Personally I feel that, while Mumtaz Mahal was unquestionably one of the tap root mares of the modern thoroughbred, I feel that La Troienne’s legacy is all but unrivalled, and that she was a better broodmare, and a greater overall influence on the breed. However, this is just an opinion, and should be read and accepted as such.
It is remarkable to think that the smallest winning margin enjoyed by the mighty, undefeated Frankel was half a length. This was achieved when the champion won his maiden at Newmarket back in August of 2010. The runner up in that 1600m contest was no less than Nathaniel – like Frankel a son of Galileo. Nathaniel would go on to capture Britain’s greatest WFA race – the King George VI and Queen Elizabeth Stakes.
Third home that day was Genius Beast, a beautifully bred son of Kingmambo and Irish Oaks winner, Shawanda. Beaten five lengths by Nathaniel, he went on to land the G3 Classic Trial, before running third in the G2 Prix Hocquart.
Remarkably yet another horse from that eventful race has come good on the racing scene. Colour Vision, who ran second last when beaten 29 lengths, bloomed when put over more ground. The son of Rainbow Quest provided an emotional win for Frankie Dettori when landing the 2012 Ascot Gold Cup.
Surely there have been few more meaningful maiden contest in recent years than the EBF Maiden Stakes at Newmarket on August 13th, in 2010?
Pedigree of the week
Pedigree of the week, internationally speaking, must be that of Izzi Top, winner of the G1 Barclays Bank Ireland Pretty Polly Stakes at the Curragh on Sunday. One of over 90 stakes winners by top international sire Pivotal, Izzi Top is a daughter of the G1 winner Zee Zee Top (Prix de’l Opera). The latter is a half-sister to the G1 winners Kayf Tara (Gold Cup twice) and Opera House (King George and Queen Elizabeth Diamond Stakes).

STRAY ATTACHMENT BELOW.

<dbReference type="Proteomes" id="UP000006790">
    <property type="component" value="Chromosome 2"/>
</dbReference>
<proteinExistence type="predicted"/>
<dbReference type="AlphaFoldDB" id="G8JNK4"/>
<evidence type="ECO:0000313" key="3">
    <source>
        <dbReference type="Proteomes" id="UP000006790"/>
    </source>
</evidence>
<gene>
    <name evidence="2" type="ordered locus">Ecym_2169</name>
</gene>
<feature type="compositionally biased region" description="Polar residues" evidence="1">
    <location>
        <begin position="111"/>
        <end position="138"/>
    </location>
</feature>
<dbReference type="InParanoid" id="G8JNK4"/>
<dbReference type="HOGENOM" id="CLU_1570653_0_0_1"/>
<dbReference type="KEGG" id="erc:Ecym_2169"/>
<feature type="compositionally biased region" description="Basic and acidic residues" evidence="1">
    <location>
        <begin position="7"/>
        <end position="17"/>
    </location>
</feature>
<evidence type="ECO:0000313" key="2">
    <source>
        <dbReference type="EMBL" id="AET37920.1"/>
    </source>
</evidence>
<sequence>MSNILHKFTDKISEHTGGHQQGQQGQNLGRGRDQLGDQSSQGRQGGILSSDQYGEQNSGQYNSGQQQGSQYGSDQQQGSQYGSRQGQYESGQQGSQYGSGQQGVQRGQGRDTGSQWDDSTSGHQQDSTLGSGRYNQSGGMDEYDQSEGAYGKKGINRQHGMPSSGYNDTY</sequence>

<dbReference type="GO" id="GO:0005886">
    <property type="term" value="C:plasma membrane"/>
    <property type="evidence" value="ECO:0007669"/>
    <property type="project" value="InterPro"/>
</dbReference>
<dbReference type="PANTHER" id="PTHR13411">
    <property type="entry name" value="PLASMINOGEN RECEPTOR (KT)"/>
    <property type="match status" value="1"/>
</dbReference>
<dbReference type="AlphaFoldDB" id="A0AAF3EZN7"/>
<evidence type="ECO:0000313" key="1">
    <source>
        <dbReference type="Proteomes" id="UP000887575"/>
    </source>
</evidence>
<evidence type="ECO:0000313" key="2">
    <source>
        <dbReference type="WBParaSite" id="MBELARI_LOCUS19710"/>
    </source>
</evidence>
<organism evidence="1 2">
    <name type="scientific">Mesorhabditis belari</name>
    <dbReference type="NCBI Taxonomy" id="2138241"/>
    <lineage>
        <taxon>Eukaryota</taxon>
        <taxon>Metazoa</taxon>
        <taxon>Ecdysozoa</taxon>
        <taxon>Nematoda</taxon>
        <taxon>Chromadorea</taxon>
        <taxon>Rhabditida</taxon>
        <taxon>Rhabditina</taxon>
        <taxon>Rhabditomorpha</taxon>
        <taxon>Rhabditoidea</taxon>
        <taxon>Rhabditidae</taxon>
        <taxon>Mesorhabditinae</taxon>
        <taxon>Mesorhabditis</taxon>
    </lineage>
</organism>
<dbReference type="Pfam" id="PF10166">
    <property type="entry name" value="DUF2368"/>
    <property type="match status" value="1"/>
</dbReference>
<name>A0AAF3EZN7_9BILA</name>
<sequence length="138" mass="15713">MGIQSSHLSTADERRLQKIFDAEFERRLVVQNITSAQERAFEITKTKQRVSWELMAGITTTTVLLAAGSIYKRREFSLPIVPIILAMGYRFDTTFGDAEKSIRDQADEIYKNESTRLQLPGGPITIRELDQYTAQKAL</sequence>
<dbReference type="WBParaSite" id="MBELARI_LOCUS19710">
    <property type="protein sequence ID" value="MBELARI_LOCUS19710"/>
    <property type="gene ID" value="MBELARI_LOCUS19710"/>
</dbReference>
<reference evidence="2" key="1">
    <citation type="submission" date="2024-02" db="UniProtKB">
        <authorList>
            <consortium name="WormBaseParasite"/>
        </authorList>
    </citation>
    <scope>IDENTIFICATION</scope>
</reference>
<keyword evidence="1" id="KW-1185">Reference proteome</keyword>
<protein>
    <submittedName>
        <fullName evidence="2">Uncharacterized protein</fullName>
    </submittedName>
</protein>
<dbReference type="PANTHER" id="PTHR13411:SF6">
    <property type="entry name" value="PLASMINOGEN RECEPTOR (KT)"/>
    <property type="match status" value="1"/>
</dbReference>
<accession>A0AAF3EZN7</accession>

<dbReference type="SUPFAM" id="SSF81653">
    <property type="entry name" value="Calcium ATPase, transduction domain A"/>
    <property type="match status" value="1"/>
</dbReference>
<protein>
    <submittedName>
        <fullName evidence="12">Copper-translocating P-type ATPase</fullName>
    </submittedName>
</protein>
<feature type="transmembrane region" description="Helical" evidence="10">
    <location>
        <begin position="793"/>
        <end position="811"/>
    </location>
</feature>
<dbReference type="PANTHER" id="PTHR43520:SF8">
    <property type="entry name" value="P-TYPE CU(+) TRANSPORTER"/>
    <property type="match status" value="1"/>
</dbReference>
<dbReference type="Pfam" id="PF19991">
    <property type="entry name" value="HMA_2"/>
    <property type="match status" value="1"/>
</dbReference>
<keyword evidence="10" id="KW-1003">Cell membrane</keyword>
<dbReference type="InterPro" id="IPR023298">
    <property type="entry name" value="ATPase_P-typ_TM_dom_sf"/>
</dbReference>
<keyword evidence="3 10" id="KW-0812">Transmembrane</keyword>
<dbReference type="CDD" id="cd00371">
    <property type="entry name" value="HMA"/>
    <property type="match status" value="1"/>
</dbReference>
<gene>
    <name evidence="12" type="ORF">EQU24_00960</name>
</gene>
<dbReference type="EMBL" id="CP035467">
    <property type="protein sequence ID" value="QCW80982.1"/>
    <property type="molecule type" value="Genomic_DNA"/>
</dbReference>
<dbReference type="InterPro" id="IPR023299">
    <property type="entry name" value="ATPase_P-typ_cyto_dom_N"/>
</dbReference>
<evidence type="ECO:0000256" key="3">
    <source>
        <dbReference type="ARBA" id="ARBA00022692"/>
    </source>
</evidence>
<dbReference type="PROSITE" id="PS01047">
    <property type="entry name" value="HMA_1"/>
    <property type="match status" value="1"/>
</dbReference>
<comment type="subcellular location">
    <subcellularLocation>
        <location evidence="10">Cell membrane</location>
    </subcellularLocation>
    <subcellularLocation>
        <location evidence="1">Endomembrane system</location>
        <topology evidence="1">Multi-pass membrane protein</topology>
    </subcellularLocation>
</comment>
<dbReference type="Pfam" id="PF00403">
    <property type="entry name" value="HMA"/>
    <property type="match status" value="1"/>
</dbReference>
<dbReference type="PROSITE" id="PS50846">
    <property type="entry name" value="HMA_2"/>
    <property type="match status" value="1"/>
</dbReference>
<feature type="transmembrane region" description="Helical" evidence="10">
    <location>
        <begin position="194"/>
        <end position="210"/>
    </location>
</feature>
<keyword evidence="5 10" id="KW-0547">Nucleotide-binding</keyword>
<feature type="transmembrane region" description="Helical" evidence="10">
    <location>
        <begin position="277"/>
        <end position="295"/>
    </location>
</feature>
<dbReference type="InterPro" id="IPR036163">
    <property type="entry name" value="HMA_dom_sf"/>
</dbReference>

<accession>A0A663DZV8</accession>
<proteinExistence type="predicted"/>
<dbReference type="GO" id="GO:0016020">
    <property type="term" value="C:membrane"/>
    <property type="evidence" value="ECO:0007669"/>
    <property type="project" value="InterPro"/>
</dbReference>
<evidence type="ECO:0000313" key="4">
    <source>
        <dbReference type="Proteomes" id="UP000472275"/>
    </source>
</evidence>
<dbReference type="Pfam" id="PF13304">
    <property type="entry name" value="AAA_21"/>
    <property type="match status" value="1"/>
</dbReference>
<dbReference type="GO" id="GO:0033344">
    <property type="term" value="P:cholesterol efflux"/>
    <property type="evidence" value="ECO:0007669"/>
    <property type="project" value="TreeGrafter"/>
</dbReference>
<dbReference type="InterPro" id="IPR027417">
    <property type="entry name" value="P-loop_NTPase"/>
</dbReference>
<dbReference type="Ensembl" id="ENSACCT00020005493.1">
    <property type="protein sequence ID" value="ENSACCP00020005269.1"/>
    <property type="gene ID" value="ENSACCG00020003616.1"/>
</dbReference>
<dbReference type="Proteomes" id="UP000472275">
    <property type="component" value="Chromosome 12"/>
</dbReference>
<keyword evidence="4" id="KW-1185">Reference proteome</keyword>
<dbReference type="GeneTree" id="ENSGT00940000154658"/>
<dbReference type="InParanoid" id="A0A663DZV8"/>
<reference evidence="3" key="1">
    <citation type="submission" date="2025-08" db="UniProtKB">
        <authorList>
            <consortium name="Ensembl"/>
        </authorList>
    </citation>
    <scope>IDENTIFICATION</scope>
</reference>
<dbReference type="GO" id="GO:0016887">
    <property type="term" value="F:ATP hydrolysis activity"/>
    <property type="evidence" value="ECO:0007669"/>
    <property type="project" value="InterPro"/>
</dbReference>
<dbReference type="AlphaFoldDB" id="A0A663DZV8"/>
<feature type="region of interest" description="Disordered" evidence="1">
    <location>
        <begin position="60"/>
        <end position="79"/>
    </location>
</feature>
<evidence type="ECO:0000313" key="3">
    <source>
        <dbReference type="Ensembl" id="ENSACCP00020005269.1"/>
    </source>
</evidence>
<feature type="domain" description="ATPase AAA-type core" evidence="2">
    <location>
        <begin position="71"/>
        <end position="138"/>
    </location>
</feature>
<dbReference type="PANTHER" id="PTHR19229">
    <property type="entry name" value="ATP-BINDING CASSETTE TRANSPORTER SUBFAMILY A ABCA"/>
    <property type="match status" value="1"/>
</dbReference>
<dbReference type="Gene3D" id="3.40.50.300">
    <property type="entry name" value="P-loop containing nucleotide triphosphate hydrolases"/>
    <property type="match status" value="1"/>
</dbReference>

Her granddam, Colorspin, was a top-class racemare, who won the Irish Oaks. She is, in turn, a daughter of leading broodmare sire High Top and legendary broodmare Reprocolor. The latter is also granddam of the promising young sire, Mullins Bay (Machiavellian).
Pivotal is a sire who has built up an impressive record in South Africa. From just eight runners, Pivotal is represented by local G1 winners Noordhoek Flyer (Cape Guineas) and Amanee (Thekwini Stakes).
With this lineage, and now a G1 win to her name, Izzi Top’s stud value must be in the stratosphere!
Broodmare of the week
It is rare for one broodmare to be represented by two individual winners in a single weekend, but Summerhill Stud’s Beauty Queen did just that. The daughter of Jallad’s two year old filly, Miss Africa (by the sadly deceased Stronghold), broke her maiden on Friday, while that filly’s 3yo half-brother, In The Frame, won his second race at Turffontein on Saturday.
By the increasingly important broodmare sire Jallad (damsire of Solo Traveller and Run For It, to name a few), Beauty Queen is an own sister to the smart 2yo Hell’s Angel.
Based at Summerhill, Beauty Queen is currently in foal to Kahal. The Kahal/Jallad cross previously produced the stakes winning siblings Majestic Sun and Sun City.
Stallion’s remarkable Derby domination
When undefeated Camelot won Saturday’s G1 Irish Derby, he became the ninth descendant of Sadler’s Wells to win the Irish classic since 2000. In total, 14 descendants of the great sire have won the Irish Derby.
Sadler’s Wells himself sired no fewer than six Irish Derby winners, while his sons, Galileo and Montjeu, have been represented by three and four winners respectively.
Another son of Sadler’s Wells, In The Wings, sired 1995 winner, Winged Love.